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Boats now Keystone priority
A prominent state senator is supporting Washington State Ferries plans to replace the antiquated vessels at Keystone Harbor.
Sen. Mary Margaret Haugen, D-Camano Island, said this week that she backs the ferry systems plan to eventually replace the 80-year-old Steel Electric vessels that serve the Keystone/Port Townsend route with larger ones that could hold as many as 100 cars, but still be able to maneuver into the problematic Keystone Harbor.
I think that was what they should have done in the first place, Haugen said, adding that the plan is a better fit for both Central Whidbey Island and Port Townsend.
While she supports the project, there isnt money available right now for the purchase of new vessels. She said she would work hard to find money, but that Washington State Ferries has to resolve other financial problems. As chair of the Senate Transportation Commission and a senior member of the Democratically dominated Legislature, Haugen has a lot to say about how the state spends its money.
The ferry system received $1 million from the Legislature this spring to study improvements to the Keystone ferry route. That study should take two years.
State ferries had spent millions of dollars in recent years to study options for Keystone Harbor. Those options included expanding the harbor to accommodate larger vessels similar to the ones sailing out of Clinton and even moving the ferry terminal outside of Keystone Harbor.
With the new study going forward ferry officials are scrapping the options that would have placed larger 144-car vessels on the route or move the harbor.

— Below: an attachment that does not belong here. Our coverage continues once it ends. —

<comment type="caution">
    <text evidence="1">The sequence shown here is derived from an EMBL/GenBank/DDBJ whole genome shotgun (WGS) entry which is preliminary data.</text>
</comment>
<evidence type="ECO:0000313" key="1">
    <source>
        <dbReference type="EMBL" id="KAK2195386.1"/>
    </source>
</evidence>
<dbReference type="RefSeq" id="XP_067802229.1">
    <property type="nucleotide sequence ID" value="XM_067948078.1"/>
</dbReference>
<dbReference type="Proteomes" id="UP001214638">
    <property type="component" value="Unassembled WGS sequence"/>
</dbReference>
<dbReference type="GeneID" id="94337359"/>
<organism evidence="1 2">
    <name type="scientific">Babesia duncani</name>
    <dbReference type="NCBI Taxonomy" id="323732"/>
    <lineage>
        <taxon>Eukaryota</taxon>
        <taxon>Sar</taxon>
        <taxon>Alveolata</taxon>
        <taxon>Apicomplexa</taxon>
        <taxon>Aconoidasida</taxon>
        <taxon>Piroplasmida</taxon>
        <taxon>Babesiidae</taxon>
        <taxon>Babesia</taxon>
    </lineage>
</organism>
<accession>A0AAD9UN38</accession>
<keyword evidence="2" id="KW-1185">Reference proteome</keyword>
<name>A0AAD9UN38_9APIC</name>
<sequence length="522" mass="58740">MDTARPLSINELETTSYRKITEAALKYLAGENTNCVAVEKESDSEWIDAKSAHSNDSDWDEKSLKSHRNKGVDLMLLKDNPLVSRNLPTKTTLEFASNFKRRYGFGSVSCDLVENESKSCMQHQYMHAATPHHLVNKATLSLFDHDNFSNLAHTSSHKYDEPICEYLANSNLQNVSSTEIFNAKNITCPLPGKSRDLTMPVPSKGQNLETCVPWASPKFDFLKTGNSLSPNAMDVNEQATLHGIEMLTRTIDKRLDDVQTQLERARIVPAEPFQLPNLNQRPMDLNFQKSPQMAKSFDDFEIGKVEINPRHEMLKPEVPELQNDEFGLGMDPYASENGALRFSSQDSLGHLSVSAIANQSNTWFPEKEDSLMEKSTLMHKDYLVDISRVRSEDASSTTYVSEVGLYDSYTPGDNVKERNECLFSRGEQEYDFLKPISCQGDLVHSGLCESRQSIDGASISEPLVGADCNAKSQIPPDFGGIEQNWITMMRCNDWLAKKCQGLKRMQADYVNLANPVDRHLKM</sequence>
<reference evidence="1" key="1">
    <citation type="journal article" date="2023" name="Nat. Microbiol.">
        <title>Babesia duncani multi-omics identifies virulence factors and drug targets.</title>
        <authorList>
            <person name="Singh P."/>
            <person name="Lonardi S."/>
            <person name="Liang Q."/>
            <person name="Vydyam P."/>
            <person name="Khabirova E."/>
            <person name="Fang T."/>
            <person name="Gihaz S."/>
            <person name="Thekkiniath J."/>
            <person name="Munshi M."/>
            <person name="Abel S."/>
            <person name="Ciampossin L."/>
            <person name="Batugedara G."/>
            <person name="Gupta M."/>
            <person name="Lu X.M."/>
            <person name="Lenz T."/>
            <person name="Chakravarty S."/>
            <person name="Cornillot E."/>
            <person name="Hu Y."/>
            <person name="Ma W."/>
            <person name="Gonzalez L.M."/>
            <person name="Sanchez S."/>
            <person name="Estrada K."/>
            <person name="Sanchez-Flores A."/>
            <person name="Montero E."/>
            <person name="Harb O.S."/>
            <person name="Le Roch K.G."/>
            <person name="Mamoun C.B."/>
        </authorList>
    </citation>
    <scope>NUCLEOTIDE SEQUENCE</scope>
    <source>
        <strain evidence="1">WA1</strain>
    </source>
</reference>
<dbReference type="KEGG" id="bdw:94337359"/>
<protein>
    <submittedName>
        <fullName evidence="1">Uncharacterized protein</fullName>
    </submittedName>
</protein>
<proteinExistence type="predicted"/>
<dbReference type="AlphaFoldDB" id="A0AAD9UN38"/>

Its too bad its cost $5 million to find out, Haugen said.
Residents on both sides of Admiralty Inlet were concerned about the traffic impacts of having larger vessels dump a lot of cars on roads at one time.
It rapidly became clear that neither community could accommodate larger vessels, Coupeville Mayor Nancy Conard said. She, too, was delighted with the systems latest plans for the route.
Hadley Greene, community relations and public outreach manager for Washington State Ferries, said studies indicated that vessels carrying more than 100 cars would have significant traffic impacts on both communities.
The new plan drew from concerns voiced by local residents along with work done in previous studies.
Ultimately, it will be up to the Legislature to determine what kind of vessels would best serve the Keystone/Port Townsend ferry route.
Keystone Harbor provides a host of problems for the ferries. Sailings are often cancelled due to low tides and thick fog. The four Steel Electric vessels are the only ones in the fleet capable of serving the route. Those vessels, however, need to be replaced.
Washington State Ferries route planning process in the next two years includes combining the planning and environmental impact statement for Port Townsend and Keystone terminals. The EIS will develop a policy regarding the size and scale of terminals, visual impacts of larger docks, and the potential for a reservation system for the route, according to a letter recently sent from Washington State Ferries to the mayors of Coupeville and Port Townsend.
The public will be able to comment on the new project when the EIS process begins in winter 2008, Greene said.